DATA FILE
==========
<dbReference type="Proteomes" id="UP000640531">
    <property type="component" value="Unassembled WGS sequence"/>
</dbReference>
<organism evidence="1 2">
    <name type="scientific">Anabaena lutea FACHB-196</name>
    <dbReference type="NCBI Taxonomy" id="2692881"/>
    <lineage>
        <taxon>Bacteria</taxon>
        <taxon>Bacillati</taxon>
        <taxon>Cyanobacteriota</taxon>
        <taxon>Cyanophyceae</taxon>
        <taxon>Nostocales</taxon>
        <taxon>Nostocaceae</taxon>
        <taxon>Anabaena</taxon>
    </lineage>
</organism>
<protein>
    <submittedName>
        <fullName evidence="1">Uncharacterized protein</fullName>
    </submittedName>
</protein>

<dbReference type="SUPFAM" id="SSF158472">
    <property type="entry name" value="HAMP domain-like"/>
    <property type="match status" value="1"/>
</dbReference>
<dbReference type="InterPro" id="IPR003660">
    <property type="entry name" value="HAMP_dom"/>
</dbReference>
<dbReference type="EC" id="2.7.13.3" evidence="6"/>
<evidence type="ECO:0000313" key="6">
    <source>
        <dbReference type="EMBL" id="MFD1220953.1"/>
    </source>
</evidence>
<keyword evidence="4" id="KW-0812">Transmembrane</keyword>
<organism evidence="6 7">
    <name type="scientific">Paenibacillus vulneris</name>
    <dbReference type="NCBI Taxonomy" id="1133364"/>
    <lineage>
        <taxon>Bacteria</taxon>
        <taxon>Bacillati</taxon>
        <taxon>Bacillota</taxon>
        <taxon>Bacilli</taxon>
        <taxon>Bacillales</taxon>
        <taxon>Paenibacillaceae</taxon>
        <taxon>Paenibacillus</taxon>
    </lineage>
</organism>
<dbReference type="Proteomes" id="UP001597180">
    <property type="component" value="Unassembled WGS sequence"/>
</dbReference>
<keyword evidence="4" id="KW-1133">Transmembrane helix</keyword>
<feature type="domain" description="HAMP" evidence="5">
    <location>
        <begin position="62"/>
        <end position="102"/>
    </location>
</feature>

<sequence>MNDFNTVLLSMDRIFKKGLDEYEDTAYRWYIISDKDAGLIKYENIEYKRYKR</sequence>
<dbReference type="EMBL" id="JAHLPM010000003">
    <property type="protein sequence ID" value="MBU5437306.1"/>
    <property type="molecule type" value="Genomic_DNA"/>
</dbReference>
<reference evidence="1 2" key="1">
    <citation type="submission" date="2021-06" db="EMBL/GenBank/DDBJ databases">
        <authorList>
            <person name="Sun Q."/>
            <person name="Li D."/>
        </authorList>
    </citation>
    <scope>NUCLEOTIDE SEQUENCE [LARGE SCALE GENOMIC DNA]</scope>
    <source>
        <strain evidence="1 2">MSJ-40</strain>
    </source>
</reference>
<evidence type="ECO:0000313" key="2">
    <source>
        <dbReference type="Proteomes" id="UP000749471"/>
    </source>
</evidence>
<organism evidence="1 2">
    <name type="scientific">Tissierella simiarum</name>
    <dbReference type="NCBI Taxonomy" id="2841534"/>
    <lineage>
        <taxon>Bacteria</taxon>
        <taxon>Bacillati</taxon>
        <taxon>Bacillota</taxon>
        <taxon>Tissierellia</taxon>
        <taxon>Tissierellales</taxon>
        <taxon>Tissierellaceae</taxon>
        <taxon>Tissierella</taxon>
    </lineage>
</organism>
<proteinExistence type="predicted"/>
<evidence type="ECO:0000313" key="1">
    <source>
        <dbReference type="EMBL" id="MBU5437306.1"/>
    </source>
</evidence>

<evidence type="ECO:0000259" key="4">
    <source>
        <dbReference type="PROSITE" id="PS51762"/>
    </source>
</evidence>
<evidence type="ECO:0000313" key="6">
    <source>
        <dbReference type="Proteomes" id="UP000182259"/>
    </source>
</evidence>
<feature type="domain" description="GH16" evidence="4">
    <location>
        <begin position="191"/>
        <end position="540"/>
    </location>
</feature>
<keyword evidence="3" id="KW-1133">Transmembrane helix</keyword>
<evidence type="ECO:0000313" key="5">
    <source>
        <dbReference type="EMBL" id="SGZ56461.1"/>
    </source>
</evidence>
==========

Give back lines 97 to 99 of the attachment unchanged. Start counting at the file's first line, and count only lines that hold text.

        <dbReference type="EMBL" id="MBU5437306.1"/>
    </source>
</evidence>